To the south of Borrowdale lie some wonderful fells, such as Rosthwaite Fell, Glaramara and Allen Crags, or from the Stonethwaite valley you can reach Eagle Crag and Sergeant’s Crag.
But for many, Borrowdale is the starting point for the iconic fells of the Lake District: Scafell Pike, Scafell and Great Gable.
Grand expeditions these – but be prepared on any of the fells for changes in the weather. And nothing beats knowing how to use a map and compass. Take a look at ‘Stay Safe and Enjoy the Fells’ from Lake District Mountain Search and Rescue.
Low-level walks – river valleys and woodland
Of course, you don’t have to climb any of Borrowdale’s fells to have some great walks. Here are some favourites:
- From Rosthwaite follow the path up one side of the Stonethwaite valley, returning on the other side.
- Starting at Grange take the path through the valley to Rosthwaite mostly hugging the River Derwent, and passing under beautiful woodland.
- From Seatoller climb a short, sharp hill footpath northwards, then follow the path past the base of Castle Crag, circle back round towards Rosthwaite, then follow the riverside path back towards Seatoller.
If you want a very short walk, park at the Bowder Stone car park and follow the signposts. The Bowder Stone is an enormous boulder carried here in the ice age and left standing on an edge. You can climb to the top on a ladder, although often you will find rock climbers there practising their bouldering skills on the overhangs.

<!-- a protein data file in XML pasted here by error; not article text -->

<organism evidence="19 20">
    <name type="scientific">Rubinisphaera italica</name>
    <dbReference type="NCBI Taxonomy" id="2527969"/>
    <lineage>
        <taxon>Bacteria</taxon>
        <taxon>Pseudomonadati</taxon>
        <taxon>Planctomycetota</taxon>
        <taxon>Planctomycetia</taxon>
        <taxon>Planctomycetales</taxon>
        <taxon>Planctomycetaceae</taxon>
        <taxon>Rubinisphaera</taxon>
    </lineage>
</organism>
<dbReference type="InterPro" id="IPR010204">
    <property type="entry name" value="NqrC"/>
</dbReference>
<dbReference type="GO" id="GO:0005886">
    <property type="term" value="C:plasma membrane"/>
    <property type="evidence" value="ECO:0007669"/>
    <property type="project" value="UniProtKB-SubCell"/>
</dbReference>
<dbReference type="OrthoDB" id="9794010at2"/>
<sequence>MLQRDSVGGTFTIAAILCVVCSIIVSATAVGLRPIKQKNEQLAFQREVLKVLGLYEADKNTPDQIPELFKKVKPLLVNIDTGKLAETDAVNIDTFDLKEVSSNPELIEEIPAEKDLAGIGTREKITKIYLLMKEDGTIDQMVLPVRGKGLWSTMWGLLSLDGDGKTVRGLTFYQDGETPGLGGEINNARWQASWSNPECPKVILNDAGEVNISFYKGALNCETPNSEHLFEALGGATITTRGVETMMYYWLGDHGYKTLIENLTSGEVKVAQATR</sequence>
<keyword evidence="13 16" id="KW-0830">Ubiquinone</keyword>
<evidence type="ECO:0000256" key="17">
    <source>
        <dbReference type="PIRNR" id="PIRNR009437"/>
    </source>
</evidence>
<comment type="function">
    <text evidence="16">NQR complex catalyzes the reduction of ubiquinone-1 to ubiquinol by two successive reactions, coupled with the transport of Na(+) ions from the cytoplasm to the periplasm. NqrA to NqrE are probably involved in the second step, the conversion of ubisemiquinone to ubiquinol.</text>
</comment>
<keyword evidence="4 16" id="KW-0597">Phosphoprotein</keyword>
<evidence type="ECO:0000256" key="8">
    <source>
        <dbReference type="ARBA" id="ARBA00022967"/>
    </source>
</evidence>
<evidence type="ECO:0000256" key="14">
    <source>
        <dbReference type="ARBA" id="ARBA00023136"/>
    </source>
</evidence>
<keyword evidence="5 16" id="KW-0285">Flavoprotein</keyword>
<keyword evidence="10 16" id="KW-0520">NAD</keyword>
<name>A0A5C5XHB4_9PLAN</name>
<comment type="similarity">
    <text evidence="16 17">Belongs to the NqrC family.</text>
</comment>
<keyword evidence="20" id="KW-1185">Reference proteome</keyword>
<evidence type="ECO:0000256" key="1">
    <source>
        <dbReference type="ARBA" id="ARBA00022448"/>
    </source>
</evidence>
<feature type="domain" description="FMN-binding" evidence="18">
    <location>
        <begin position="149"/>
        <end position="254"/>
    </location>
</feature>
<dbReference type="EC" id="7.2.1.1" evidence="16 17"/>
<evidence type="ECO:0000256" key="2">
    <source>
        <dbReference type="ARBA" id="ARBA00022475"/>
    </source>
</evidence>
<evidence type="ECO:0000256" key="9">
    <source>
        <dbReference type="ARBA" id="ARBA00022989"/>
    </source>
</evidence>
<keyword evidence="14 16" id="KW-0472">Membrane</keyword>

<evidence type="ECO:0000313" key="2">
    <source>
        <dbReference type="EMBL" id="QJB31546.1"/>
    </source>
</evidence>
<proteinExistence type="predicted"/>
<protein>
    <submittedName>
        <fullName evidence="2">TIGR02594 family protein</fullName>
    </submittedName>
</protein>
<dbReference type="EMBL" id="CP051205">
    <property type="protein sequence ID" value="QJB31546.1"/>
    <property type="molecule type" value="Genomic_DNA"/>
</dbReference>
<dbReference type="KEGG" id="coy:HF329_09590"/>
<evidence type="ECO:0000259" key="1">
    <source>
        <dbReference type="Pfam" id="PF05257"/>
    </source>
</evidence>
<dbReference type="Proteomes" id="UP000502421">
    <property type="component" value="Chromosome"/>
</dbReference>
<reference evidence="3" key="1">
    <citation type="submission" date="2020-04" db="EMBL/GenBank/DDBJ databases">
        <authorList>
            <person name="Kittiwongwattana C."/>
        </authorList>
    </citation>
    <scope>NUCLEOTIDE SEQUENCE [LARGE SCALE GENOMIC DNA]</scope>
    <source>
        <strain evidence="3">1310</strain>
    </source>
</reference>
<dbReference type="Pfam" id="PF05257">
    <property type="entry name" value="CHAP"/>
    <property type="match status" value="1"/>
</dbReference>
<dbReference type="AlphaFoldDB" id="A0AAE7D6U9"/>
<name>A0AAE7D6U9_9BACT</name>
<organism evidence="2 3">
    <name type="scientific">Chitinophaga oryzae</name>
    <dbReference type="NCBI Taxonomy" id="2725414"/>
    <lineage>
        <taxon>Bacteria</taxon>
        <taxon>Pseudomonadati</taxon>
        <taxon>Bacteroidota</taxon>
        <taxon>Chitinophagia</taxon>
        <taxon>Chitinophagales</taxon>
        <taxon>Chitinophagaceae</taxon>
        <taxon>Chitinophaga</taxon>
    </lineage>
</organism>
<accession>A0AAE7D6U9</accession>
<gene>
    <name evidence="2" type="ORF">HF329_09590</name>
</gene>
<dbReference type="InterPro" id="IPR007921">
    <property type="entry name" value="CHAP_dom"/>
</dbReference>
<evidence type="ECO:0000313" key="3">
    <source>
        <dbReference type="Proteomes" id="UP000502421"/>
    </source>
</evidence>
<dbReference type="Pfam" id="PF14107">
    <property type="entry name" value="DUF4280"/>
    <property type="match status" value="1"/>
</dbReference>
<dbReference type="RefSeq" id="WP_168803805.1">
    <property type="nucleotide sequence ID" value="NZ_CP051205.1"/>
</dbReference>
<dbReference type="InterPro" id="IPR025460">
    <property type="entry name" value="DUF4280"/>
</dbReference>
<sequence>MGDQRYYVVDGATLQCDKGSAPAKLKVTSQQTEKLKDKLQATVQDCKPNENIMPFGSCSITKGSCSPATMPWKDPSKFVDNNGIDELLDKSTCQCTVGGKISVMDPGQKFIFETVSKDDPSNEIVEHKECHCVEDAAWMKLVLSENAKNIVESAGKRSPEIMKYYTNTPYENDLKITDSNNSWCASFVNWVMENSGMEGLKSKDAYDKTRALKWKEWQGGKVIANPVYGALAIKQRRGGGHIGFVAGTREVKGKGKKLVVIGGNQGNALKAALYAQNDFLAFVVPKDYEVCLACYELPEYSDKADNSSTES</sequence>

Close enough to a great town, but not too close
Keswick is a fabulous town to visit. It has the Theatre By The Lake, a cinema, excellent pubs and cafés, and more outdoor gear shops than you could comfortably shake a stick at. The town also has a great atmosphere and is lively with visitors, but with the locals still giving the town a Cumbrian feel.
Borrowdale is close enough to all that, but not so close that you feel you are still on the town’s periphery. Borrowdale still feels wild.
Borrowdale’s villages are tiny – Rosthwaite, Grange and Seatoller – with many farms, guest houses, hotels and cottages spread around the valley. Nowhere dominates, and yet there is a feeling of community here.
Great places to stay
From camping, caravans and hostels, through B&Bs, guest houses and self-catering cottages, to some of the best possible hotels, Borrowdale has so many options.
Here are a few:
- The campsite at Seatoller Farm
- YHA Borrowdale
- Yew Tree Farm Guest House
- High Lodore Farm B&B
- Seatoller House
- The Royal Oak
- Glaramara Hotel
- Leathes Head Hotel
- Mary Mount Hotel
- Scafell Hotel
- Borrowdale Hotel
- Borrowdale Gates Hotel
- Lodore Falls Hotel